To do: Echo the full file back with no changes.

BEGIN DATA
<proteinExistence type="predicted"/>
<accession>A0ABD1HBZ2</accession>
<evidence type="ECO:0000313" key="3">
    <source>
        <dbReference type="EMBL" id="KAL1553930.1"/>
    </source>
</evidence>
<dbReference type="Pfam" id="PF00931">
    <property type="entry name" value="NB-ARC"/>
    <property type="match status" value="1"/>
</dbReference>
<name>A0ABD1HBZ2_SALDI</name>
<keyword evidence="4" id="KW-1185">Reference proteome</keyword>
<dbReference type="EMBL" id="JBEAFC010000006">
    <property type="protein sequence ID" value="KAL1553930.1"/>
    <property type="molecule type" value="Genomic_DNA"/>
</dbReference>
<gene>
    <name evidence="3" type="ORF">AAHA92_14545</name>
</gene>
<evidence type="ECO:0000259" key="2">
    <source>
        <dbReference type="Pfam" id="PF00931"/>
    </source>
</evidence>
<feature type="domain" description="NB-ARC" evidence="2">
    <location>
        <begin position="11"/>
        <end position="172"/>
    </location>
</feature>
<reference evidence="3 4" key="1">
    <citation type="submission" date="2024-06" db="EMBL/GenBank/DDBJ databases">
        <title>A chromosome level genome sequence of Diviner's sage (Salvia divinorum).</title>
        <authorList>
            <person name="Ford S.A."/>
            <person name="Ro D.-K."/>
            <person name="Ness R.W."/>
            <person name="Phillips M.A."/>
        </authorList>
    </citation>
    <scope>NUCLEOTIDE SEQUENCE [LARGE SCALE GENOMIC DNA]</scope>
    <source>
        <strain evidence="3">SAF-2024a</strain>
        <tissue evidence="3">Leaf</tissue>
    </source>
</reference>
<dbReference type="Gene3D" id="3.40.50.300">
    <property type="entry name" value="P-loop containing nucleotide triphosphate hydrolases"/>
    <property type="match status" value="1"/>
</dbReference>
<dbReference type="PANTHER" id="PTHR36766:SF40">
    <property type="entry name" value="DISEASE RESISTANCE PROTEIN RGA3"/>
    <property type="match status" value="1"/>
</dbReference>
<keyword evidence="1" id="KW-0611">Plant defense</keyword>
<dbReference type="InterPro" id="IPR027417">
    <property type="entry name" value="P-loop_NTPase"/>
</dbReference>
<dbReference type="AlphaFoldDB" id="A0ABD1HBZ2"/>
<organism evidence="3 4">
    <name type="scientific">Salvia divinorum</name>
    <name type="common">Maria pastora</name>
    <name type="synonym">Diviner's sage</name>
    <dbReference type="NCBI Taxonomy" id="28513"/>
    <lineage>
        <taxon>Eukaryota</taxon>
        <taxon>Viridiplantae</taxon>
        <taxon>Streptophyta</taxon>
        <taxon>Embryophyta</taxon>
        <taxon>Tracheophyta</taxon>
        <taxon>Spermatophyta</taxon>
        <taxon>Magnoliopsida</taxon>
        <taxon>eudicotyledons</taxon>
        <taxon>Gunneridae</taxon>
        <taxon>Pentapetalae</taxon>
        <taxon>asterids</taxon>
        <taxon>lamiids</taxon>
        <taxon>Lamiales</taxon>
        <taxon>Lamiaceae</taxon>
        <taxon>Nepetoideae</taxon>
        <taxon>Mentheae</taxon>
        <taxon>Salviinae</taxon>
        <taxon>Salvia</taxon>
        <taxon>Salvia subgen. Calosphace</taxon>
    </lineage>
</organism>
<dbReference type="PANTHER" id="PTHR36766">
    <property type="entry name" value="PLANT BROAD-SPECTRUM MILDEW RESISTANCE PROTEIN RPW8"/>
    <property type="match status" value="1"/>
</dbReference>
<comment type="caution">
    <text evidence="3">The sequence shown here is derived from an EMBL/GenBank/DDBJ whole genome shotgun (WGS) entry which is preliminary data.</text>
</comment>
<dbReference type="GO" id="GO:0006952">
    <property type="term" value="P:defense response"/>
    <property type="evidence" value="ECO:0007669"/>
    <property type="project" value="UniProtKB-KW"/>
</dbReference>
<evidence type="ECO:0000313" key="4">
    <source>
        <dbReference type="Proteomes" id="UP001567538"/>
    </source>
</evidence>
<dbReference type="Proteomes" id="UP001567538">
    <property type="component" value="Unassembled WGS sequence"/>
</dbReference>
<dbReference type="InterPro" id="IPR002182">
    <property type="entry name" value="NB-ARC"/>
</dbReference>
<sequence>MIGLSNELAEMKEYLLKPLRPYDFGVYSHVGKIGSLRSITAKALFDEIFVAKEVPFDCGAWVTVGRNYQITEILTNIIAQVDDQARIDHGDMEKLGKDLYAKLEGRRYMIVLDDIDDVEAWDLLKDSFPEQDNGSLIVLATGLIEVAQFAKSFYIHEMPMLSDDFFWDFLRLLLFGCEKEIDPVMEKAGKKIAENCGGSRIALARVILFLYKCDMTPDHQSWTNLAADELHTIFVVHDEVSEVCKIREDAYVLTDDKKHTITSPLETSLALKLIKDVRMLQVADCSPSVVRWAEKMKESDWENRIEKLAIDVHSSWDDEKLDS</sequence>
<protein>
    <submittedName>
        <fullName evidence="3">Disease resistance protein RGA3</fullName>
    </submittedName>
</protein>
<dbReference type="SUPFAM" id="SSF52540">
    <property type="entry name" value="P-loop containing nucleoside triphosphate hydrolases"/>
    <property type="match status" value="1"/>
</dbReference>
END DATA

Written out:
<proteinExistence type="predicted"/>
<accession>A0ABD1HBZ2</accession>
<evidence type="ECO:0000313" key="3">
    <source>
        <dbReference type="EMBL" id="KAL1553930.1"/>
    </source>
</evidence>
<dbReference type="Pfam" id="PF00931">
    <property type="entry name" value="NB-ARC"/>
    <property type="match status" value="1"/>
</dbReference>
<name>A0ABD1HBZ2_SALDI</name>
<keyword evidence="4" id="KW-1185">Reference proteome</keyword>
<dbReference type="EMBL" id="JBEAFC010000006">
    <property type="protein sequence ID" value="KAL1553930.1"/>
    <property type="molecule type" value="Genomic_DNA"/>
</dbReference>
<gene>
    <name evidence="3" type="ORF">AAHA92_14545</name>
</gene>
<evidence type="ECO:0000259" key="2">
    <source>
        <dbReference type="Pfam" id="PF00931"/>
    </source>
</evidence>
<feature type="domain" description="NB-ARC" evidence="2">
    <location>
        <begin position="11"/>
        <end position="172"/>
    </location>
</feature>
<reference evidence="3 4" key="1">
    <citation type="submission" date="2024-06" db="EMBL/GenBank/DDBJ databases">
        <title>A chromosome level genome sequence of Diviner's sage (Salvia divinorum).</title>
        <authorList>
            <person name="Ford S.A."/>
            <person name="Ro D.-K."/>
            <person name="Ness R.W."/>
            <person name="Phillips M.A."/>
        </authorList>
    </citation>
    <scope>NUCLEOTIDE SEQUENCE [LARGE SCALE GENOMIC DNA]</scope>
    <source>
        <strain evidence="3">SAF-2024a</strain>
        <tissue evidence="3">Leaf</tissue>
    </source>
</reference>
<dbReference type="Gene3D" id="3.40.50.300">
    <property type="entry name" value="P-loop containing nucleotide triphosphate hydrolases"/>
    <property type="match status" value="1"/>
</dbReference>
<dbReference type="PANTHER" id="PTHR36766:SF40">
    <property type="entry name" value="DISEASE RESISTANCE PROTEIN RGA3"/>
    <property type="match status" value="1"/>
</dbReference>
<keyword evidence="1" id="KW-0611">Plant defense</keyword>
<dbReference type="InterPro" id="IPR027417">
    <property type="entry name" value="P-loop_NTPase"/>
</dbReference>
<dbReference type="AlphaFoldDB" id="A0ABD1HBZ2"/>
<organism evidence="3 4">
    <name type="scientific">Salvia divinorum</name>
    <name type="common">Maria pastora</name>
    <name type="synonym">Diviner's sage</name>
    <dbReference type="NCBI Taxonomy" id="28513"/>
    <lineage>
        <taxon>Eukaryota</taxon>
        <taxon>Viridiplantae</taxon>
        <taxon>Streptophyta</taxon>
        <taxon>Embryophyta</taxon>
        <taxon>Tracheophyta</taxon>
        <taxon>Spermatophyta</taxon>
        <taxon>Magnoliopsida</taxon>
        <taxon>eudicotyledons</taxon>
        <taxon>Gunneridae</taxon>
        <taxon>Pentapetalae</taxon>
        <taxon>asterids</taxon>
        <taxon>lamiids</taxon>
        <taxon>Lamiales</taxon>
        <taxon>Lamiaceae</taxon>
        <taxon>Nepetoideae</taxon>
        <taxon>Mentheae</taxon>
        <taxon>Salviinae</taxon>
        <taxon>Salvia</taxon>
        <taxon>Salvia subgen. Calosphace</taxon>
    </lineage>
</organism>
<dbReference type="PANTHER" id="PTHR36766">
    <property type="entry name" value="PLANT BROAD-SPECTRUM MILDEW RESISTANCE PROTEIN RPW8"/>
    <property type="match status" value="1"/>
</dbReference>
<comment type="caution">
    <text evidence="3">The sequence shown here is derived from an EMBL/GenBank/DDBJ whole genome shotgun (WGS) entry which is preliminary data.</text>
</comment>
<dbReference type="GO" id="GO:0006952">
    <property type="term" value="P:defense response"/>
    <property type="evidence" value="ECO:0007669"/>
    <property type="project" value="UniProtKB-KW"/>
</dbReference>
<evidence type="ECO:0000313" key="4">
    <source>
        <dbReference type="Proteomes" id="UP001567538"/>
    </source>
</evidence>
<dbReference type="Proteomes" id="UP001567538">
    <property type="component" value="Unassembled WGS sequence"/>
</dbReference>
<dbReference type="InterPro" id="IPR002182">
    <property type="entry name" value="NB-ARC"/>
</dbReference>
<sequence>MIGLSNELAEMKEYLLKPLRPYDFGVYSHVGKIGSLRSITAKALFDEIFVAKEVPFDCGAWVTVGRNYQITEILTNIIAQVDDQARIDHGDMEKLGKDLYAKLEGRRYMIVLDDIDDVEAWDLLKDSFPEQDNGSLIVLATGLIEVAQFAKSFYIHEMPMLSDDFFWDFLRLLLFGCEKEIDPVMEKAGKKIAENCGGSRIALARVILFLYKCDMTPDHQSWTNLAADELHTIFVVHDEVSEVCKIREDAYVLTDDKKHTITSPLETSLALKLIKDVRMLQVADCSPSVVRWAEKMKESDWENRIEKLAIDVHSSWDDEKLDS</sequence>
<protein>
    <submittedName>
        <fullName evidence="3">Disease resistance protein RGA3</fullName>
    </submittedName>
</protein>
<dbReference type="SUPFAM" id="SSF52540">
    <property type="entry name" value="P-loop containing nucleoside triphosphate hydrolases"/>
    <property type="match status" value="1"/>
</dbReference>